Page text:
Position in Scottish Society

Church of Scotland
Position in Society

The Church of Scotland has around 984 active ministers, 1,179 congregations, and its official membership at approximately 464,000 comprises about 9% of the population of Scotland. Official membership is down some 65% from its peak in 1957 of 1.32 million. Note though that in the 2001 national census, 42% of Scots identified themselves as 'Church of Scotland' by religion. The Church of Scotland Guild, historically the Kirk's women's movement, is still the largest voluntary organisation in Scotland.

Although it is the national church, the Kirk is not a "state church", and in this, and other, regards is dissimilar to the Church of England (the established church in England). Under its constitution, which is recognised by acts of Parliament, the Kirk enjoys complete independence from the state in spiritual matters.

The British monarch (when in Scotland) is simply a member of the Church (she is not, as in England, its Supreme Governor). The monarch’s accession oath includes a promise to "defend the security" of the Church of Scotland. She is formally represented at the annual General Assembly by a Lord High Commissioner (unless she chooses to attend in person). The role is purely formal.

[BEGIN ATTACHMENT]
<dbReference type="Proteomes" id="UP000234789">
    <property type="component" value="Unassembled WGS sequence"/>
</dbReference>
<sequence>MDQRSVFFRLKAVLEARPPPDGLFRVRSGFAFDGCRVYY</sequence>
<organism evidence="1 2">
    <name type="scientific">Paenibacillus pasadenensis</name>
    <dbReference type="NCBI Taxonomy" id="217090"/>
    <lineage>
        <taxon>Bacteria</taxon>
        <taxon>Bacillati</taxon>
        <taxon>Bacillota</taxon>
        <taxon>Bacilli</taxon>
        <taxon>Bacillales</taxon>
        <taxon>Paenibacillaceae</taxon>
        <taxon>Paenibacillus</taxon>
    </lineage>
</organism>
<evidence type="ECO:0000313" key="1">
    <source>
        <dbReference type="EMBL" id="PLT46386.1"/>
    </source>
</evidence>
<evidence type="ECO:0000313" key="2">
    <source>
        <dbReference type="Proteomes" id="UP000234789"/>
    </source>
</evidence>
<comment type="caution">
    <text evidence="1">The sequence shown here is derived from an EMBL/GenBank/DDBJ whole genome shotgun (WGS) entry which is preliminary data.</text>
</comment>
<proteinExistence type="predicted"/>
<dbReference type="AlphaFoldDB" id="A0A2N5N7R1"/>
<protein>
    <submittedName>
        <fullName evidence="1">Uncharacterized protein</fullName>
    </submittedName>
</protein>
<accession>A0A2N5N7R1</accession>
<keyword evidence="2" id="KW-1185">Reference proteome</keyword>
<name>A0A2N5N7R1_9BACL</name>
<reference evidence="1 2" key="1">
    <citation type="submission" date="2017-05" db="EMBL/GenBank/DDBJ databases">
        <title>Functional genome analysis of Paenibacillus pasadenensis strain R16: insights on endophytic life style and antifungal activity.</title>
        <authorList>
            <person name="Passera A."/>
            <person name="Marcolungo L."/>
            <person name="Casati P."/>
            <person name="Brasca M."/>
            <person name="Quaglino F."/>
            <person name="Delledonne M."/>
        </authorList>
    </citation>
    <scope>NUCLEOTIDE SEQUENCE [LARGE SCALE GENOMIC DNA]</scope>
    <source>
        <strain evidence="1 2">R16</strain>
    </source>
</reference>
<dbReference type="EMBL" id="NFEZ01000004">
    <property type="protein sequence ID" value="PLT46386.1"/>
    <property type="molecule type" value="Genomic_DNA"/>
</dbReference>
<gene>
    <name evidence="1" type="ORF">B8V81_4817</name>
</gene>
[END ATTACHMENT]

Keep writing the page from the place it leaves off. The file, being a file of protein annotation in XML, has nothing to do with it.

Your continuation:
The Church of Scotland is committed to its 'distinctive call and duty to bring the ordinances of religion to the people in every parish of Scotland through a territorial ministry' (Article 3 of its Articles Declaratory). In practice this means that the Kirk maintains a presence in every community in Scotland – and exists to serve not only its members but all Scots (the majority of funerals in Scotland are taken by its ministers). It also means that the Kirk pools its resources to ensure a continued presence in every part of Scotland.

The Church played a leading role in the provision of universal education in Scotland (the first such provision in the modern world), largely due to its desire that all people should be able to read the Bible. However, today it does not operate schools - these having been effectively transferred to the state in the later half of the 19th century.

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Retrieved from wikipedia.org June 2010.
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